This book can capture your attention for a long time, and if it gets you curious about quantity, the author will have achieved his goal.  He also teaches you ways to satisfy that curiosity on your own.

I find myself wishing that Bruce Goldstone had placed some answers in the back of the book.  I do appreciate his point that estimation is NOT about getting exact answers.  But I do wish he’d given feedback on a few more pages to have some idea if my ability to estimate was improving as a result of his hints.

Anyway, in life you don’t get answers given to you.  This book gives you tools to help you figure out an approximate answer to numerical questions all by yourself.

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Review of Knucklehead, by Jon Scieszka



Tall Tales & Mostly True Stories About Growing Up Scieszka

by Jon Scieszka

Viking, 2008.  106 pages.

Starred Review

Now we know how Jon Scieszka got so funny!  He grew up with five brothers.

I got to hear the author read from this book at the National Book Festival in September, so I knew I simply had to read the book myself.  It turned out that the parts he read were by no means the only hilarious parts.

The cover is like a comic book.  The chapters are short.  And funny.  The whole thing is beautifully designed to draw kids in and not let them go.

Now, I have seven brothers myself (but six sisters — which makes a big difference!), so he couldn’t really surprise me with his stories.  His take on the mayhem and the bright ideas six boys can come up with are invariably hilarious.  Several chapters end with a “Knucklehead Warning:  Do not try this at home . . . or anywhere else.”  (But he makes them sound so much fun!)

I love the babysitting chapter.  Why didn’t we think of this?

“We didn’t get paid for babysitting.  Until one day Jim and I figured out a great way to make a little money on the job.

“We were watching Jeff.  He had rolled under a chair and got stuck.  We dragged him out and stood him up holding on to the coffee table.  And that’s when Jeff spotted the ashtray.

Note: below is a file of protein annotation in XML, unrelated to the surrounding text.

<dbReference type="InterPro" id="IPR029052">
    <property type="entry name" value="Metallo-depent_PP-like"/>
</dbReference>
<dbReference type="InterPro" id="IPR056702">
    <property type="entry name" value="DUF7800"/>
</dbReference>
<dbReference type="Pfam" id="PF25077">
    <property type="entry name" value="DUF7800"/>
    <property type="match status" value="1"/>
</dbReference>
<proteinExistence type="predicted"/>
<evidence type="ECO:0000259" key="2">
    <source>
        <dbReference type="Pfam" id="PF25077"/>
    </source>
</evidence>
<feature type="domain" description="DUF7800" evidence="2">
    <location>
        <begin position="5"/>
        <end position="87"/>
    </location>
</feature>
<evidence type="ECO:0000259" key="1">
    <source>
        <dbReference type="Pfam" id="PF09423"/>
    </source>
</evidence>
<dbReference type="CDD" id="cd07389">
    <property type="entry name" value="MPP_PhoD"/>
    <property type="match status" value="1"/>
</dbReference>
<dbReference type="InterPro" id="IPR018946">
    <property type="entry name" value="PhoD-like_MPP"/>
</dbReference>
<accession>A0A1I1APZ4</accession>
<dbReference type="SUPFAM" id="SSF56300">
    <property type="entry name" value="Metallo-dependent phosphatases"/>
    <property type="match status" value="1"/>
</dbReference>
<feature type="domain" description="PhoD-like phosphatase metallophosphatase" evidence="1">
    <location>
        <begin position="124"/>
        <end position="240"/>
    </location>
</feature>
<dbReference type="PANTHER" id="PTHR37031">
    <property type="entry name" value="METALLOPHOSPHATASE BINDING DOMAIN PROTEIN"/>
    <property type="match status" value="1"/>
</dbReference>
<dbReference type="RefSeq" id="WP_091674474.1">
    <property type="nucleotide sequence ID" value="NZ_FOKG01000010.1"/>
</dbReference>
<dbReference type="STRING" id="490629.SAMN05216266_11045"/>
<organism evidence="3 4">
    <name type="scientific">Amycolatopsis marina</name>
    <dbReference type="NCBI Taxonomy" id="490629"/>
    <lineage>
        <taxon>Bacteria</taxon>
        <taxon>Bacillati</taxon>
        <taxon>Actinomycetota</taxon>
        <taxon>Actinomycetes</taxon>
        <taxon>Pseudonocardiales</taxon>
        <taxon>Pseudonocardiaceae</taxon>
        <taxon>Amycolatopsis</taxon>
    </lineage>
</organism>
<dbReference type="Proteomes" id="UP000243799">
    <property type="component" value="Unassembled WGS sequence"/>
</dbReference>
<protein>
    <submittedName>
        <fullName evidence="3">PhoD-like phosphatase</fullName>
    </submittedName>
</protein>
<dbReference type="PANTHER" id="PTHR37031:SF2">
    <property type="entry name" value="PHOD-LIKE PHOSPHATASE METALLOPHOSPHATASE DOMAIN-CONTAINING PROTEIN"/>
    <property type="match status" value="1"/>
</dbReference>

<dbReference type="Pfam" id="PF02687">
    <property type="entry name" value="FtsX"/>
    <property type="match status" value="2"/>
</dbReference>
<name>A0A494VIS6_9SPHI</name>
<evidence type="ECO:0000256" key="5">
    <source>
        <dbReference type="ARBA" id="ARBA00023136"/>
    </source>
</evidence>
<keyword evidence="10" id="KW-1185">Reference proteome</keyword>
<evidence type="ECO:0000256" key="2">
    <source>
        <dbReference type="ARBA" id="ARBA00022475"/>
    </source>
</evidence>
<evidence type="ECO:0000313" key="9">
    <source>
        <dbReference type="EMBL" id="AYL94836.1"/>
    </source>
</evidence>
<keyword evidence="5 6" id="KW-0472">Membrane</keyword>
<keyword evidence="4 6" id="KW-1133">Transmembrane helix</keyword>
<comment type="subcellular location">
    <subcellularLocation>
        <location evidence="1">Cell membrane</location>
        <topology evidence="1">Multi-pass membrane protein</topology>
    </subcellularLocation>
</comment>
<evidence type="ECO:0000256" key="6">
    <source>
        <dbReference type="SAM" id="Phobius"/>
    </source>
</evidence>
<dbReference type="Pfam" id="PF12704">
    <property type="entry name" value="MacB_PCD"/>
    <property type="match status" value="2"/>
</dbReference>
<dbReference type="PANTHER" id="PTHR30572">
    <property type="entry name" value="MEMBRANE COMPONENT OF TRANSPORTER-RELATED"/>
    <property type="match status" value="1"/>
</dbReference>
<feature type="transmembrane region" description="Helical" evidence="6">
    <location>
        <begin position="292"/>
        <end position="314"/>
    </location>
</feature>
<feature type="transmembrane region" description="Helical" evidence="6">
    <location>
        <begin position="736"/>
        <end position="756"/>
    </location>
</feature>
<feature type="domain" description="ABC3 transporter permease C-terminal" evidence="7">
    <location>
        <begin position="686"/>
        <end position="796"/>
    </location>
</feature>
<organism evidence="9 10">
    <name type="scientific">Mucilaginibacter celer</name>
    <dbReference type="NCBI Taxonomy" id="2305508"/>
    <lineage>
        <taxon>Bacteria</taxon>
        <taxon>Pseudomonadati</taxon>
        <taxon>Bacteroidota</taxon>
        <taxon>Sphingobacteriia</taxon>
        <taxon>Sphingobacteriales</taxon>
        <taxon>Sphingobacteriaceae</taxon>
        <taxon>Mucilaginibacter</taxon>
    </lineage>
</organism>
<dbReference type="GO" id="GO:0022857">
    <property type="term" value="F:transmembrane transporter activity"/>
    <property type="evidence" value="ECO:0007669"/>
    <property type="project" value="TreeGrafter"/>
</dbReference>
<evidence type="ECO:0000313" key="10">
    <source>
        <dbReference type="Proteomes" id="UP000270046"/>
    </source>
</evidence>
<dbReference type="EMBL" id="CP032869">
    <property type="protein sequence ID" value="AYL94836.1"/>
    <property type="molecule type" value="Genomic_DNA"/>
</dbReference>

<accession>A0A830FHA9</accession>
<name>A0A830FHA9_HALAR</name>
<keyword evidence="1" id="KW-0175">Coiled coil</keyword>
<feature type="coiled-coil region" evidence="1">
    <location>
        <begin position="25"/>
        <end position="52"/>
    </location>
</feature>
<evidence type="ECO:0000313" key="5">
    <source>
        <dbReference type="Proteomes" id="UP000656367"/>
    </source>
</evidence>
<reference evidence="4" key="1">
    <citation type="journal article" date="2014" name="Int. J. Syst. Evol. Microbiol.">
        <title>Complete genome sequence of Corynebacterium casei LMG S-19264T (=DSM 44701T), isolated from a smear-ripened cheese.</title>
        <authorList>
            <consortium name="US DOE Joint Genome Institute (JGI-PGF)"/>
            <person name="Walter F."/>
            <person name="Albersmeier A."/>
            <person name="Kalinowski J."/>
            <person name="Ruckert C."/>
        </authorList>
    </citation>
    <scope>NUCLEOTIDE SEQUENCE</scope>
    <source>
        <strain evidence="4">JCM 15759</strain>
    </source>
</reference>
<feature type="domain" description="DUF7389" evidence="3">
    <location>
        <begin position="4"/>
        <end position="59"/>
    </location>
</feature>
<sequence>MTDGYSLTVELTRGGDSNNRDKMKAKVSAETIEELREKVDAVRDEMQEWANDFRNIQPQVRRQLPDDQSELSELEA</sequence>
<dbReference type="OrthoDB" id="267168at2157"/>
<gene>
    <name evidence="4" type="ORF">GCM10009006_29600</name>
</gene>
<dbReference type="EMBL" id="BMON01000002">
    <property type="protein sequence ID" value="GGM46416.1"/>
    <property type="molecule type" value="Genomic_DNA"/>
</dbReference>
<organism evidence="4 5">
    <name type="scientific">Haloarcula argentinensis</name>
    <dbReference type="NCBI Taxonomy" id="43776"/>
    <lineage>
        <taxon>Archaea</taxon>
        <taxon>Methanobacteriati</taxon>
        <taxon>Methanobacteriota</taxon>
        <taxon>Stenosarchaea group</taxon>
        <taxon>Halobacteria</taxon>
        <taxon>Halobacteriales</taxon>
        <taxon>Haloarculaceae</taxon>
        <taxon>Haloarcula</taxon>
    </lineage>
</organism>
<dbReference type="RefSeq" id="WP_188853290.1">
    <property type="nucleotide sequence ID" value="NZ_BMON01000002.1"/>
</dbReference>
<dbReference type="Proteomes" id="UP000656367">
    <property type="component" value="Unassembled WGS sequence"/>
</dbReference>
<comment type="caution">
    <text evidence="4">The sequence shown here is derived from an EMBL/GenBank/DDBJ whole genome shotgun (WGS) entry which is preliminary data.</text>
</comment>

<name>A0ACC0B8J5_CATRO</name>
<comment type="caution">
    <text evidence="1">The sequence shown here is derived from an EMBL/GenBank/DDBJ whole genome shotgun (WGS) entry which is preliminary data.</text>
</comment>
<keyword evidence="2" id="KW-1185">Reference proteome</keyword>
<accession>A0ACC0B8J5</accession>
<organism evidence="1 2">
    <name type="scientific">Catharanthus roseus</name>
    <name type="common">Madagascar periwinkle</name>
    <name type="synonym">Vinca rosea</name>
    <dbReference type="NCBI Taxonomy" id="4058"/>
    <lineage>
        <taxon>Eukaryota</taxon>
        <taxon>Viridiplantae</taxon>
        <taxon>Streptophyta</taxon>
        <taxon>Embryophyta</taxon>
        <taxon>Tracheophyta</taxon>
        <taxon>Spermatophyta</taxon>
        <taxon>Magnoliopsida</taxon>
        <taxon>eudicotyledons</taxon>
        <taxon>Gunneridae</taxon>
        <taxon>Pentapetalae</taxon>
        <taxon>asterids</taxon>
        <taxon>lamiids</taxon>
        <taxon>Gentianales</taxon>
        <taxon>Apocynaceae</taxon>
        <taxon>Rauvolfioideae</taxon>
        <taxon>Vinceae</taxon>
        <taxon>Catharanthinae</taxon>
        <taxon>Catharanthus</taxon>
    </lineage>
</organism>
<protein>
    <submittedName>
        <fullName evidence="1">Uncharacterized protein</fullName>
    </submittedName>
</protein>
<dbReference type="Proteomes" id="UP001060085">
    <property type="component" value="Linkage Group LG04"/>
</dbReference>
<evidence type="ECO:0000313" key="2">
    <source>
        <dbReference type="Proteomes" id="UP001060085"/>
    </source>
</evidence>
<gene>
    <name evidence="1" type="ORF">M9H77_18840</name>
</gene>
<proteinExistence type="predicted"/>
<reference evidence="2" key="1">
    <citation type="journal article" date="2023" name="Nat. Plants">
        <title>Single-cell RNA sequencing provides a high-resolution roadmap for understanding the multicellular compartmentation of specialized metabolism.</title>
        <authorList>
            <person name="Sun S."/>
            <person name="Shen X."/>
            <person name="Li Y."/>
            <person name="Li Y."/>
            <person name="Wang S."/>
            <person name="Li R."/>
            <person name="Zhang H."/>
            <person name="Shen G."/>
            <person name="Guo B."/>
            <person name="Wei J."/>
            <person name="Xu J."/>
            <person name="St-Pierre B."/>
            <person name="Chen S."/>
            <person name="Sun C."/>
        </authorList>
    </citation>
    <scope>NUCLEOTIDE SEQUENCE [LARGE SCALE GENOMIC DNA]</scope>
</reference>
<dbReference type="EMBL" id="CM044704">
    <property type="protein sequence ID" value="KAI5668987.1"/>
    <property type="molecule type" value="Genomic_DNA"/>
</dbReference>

“We watched Jeff grab a cigarette butt.

“We watched Jeff put it in his mouth.

“We watched Jeff chew the butt, make a crazy face, then spit it out.

“Jim and I cracked up laughing.

“Then we gave Jeff another butt and watched him do it all over again.

“It was such a great trick that we charged all of our friends ten cents to watch.”

I also love his chapter about learning to read.  He talks about the very strange family he read about in school.

“The alien kids were named Dick and Jane.  Strangest kids I ever heard of. . . .

“When I read the Dick and Jane stories, I thought they were afraid they might forget each other’s names.  Because they always said each other’s names.  A lot.

“So if Jane didn’t see the dog, Dick would say, ‘Look Jane.  Look.  There is the dog next to Sally, Jane.  The dog is also next to Mother, Jane.  The dog is next to Father, Jane.  Ha, ha, ha.  That is funny, Jane.’

“Did I mention that Dick and Jane also had a terrible sense of humor?

“At home my mom read me real stories.  These were stories that sounded like my life.  These were stories that made sense.  She read me a story about a guy named Sam.  Sam-I-am.  He was a fan of green eggs and ham.

“And then there was the story about the dogs.  Blue dogs.  Yellow dogs.  Dogs that were up.  Dogs that were down.  Dogs that drove around in cars and met each other at the end of the book for a giant party in a tree.  I cheered them on.  Go, dogs.  Go!  I read about them all by myself because I wanted to.  Go, dogs.  Go!

“So I guess I didn’t really learn to read by reading about those weirdos Dick and Jane.  I learned to read because I wanted to find out more about real things like dogs in cars and cats in hats.”